Manual & Automation Testing: Need, Challenges & Co-existence

Manual & Automation Testing

Do you still have to run manual tests, when you can easily run them on automation? 

You’re not alone if you do this. Many QA teams also “find reasons” to manually run some of their automated test cases and surprisingly this practice is also followed in enterprises with established automation processes.

There are many reasons which QA teams give for doing this. Some of them are as follows:

  1. “We only perform automated tests manually if they are of significant nature”- The problem with this statement is that it ignores the fact that typically automated tests are selected in the first place on the basis of their importance and significance. 
  2. ‘’We don’t trust our entire automation process’’ – It is clear that it is not a trivial job to build successful automation checks, so if you have already spent time and resources in automation, you should also ensure that it is performed properly so that you can completely rely on it and not wasting your time or resources. 
  3. “We are not entirely certain what automation covers and what manual tests cover.” When you have two different teams, this is a frequent issue: one for manual test checking and the other one for automation. 

This last practice is not a bad practice, allowing different teams to manage distinct forms of testing, but good coordination and organized collaboration are the secrets to its effectiveness. 

The Need For Both Manual & Automated Testing

Indeed it’s unusual to find any corporation that does not have a mixture of both manual and automated testing frameworks. When the integration is effective it is because Manual testing and Automated testing do not undermine one another, rather they strengthen each other and generate a more dynamic testing environment.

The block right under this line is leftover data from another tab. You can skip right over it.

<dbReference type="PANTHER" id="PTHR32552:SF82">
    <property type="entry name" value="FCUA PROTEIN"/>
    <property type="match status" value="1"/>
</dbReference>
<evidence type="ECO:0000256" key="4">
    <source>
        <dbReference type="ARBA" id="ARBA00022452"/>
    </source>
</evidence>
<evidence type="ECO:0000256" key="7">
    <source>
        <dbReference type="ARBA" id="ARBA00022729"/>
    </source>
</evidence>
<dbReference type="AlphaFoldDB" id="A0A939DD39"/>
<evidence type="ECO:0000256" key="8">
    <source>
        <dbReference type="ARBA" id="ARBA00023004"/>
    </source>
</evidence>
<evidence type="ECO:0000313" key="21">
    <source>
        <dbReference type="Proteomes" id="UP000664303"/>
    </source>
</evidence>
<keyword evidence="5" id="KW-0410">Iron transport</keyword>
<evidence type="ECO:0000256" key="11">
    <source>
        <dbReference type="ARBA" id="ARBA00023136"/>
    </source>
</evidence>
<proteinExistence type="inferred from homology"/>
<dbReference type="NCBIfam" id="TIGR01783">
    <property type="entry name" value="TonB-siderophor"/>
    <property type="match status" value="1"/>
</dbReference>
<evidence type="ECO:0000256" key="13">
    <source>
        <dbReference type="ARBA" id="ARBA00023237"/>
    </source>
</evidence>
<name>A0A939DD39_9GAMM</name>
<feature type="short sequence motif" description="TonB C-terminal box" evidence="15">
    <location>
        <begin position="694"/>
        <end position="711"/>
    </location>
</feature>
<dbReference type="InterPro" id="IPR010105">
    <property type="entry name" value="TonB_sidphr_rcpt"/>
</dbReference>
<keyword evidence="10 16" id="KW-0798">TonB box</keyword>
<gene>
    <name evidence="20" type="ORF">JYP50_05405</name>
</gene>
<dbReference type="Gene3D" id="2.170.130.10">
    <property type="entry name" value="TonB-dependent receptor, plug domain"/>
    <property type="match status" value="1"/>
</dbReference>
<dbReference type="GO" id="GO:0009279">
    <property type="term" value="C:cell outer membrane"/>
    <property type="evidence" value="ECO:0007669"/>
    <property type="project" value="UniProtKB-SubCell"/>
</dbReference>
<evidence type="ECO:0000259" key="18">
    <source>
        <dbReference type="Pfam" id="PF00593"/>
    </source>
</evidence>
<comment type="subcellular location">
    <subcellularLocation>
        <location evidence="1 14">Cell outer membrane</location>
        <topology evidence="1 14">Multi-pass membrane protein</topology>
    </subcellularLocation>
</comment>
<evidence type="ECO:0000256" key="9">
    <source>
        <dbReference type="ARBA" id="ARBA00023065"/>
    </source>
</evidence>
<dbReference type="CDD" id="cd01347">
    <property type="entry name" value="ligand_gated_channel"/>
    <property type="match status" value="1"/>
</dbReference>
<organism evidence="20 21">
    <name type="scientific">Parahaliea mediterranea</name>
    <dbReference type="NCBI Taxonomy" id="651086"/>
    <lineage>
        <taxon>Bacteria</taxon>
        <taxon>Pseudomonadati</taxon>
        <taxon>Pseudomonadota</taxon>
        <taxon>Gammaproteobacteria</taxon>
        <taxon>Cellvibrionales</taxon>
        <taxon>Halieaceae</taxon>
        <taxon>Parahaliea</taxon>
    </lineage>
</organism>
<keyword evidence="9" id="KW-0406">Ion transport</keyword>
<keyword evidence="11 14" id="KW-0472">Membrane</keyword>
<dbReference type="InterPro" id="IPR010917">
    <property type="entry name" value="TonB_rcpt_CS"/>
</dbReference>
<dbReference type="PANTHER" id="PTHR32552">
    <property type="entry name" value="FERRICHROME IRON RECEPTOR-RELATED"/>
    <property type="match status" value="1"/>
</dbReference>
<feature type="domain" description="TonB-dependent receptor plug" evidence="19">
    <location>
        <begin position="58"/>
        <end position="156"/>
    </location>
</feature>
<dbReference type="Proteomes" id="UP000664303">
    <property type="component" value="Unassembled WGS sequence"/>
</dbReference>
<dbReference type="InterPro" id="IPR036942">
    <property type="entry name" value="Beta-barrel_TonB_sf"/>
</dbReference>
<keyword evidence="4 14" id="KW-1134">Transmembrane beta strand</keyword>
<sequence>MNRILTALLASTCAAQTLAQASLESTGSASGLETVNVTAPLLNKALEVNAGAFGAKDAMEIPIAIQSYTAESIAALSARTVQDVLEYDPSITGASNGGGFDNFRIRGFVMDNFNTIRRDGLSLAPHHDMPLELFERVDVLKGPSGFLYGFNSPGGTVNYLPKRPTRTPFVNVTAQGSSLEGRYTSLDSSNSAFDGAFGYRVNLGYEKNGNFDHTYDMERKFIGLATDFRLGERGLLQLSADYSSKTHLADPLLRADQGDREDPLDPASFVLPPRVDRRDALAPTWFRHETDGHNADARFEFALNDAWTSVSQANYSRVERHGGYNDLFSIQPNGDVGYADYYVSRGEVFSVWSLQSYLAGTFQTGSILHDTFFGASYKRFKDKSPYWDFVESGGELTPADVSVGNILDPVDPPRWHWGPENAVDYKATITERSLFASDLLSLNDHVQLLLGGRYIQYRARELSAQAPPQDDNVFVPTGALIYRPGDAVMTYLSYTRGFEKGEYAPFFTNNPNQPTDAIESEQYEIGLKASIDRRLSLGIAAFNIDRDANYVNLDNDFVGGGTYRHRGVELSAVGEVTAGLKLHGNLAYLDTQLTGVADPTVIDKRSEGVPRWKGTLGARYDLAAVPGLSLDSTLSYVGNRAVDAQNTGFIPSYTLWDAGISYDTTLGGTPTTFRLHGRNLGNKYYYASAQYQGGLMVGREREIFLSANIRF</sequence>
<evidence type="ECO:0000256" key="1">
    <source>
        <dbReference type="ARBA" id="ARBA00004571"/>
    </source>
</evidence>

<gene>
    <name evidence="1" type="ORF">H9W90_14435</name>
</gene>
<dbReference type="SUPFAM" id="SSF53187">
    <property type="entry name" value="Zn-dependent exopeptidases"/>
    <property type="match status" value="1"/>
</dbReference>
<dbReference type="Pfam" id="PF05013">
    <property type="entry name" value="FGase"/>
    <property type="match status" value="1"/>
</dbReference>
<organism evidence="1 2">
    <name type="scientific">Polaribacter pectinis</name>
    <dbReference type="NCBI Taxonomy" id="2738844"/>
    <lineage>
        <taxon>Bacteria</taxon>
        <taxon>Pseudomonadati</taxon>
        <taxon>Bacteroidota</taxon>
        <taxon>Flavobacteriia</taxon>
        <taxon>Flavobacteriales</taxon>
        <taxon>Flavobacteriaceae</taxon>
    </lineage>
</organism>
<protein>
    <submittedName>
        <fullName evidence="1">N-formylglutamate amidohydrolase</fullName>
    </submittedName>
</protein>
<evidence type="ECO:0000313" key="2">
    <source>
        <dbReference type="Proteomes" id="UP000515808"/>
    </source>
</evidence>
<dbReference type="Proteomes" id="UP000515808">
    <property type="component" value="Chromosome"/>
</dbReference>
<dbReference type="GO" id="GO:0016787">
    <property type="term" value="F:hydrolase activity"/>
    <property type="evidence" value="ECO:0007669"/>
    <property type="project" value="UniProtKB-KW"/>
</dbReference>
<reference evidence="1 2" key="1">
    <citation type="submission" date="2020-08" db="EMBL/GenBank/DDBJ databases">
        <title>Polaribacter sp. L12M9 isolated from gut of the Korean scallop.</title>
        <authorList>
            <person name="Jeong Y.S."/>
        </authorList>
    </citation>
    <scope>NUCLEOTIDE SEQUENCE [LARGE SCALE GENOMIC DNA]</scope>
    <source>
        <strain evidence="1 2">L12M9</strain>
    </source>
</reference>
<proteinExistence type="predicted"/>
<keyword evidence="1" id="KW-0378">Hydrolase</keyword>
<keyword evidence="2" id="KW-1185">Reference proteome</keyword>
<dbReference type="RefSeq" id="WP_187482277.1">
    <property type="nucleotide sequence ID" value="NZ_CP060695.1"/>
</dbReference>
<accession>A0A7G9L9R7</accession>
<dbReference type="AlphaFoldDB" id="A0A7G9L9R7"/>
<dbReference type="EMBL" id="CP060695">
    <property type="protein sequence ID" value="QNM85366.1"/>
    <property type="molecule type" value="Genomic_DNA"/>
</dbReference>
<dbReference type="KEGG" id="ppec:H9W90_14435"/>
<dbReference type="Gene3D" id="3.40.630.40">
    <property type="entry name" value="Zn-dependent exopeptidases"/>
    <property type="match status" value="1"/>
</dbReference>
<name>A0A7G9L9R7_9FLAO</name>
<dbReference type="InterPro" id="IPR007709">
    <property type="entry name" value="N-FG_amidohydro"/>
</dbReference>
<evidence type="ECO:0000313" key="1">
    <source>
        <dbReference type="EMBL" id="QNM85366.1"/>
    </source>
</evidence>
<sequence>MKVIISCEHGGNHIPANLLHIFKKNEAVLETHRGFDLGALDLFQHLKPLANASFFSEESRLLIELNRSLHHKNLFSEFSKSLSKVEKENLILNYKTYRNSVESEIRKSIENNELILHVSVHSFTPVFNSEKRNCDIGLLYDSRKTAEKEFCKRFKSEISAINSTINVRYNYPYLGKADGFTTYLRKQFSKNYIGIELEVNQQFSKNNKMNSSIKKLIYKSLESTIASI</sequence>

Automated testing typically increases the speed and accuracy of testing, but it is just as effective as the scripts you have prepared. The automated testing process is complemented by manual testing to detect challenges from the user’s viewpoint, or unintended glitches from unscripted situations, etc. Along with effective robotics, there is a strong need for human research heuristics.

Some instances of the good mix of automated and manual testing are where you use a hybrid of these tests to address multiple facets of the very same feature, or were manual tests start-up where automation ended; or when tests are really only ‘semi-automatic’ and require human interaction in tests to progress towards the next set of tests for automation.

How To Ensure Proper Coordination Between Manual & Automated Testing?

As noted above, coordination and collaboration are the secrets to a synergetic QA process for both automation and manual checking.

In order to accelerate the research process while increasing quality and efficacy, here are few basic tips for how to mix automated and manual testing in your company.

  1. The tools for the job are the perfect way to keep test coverage in line by providing an automated test management environment assembled by one or more suitable tools. Take note: often automation teams use unique tech tools than manual testing teams, so the aim is to check that they have functionality that is super powerful and easy.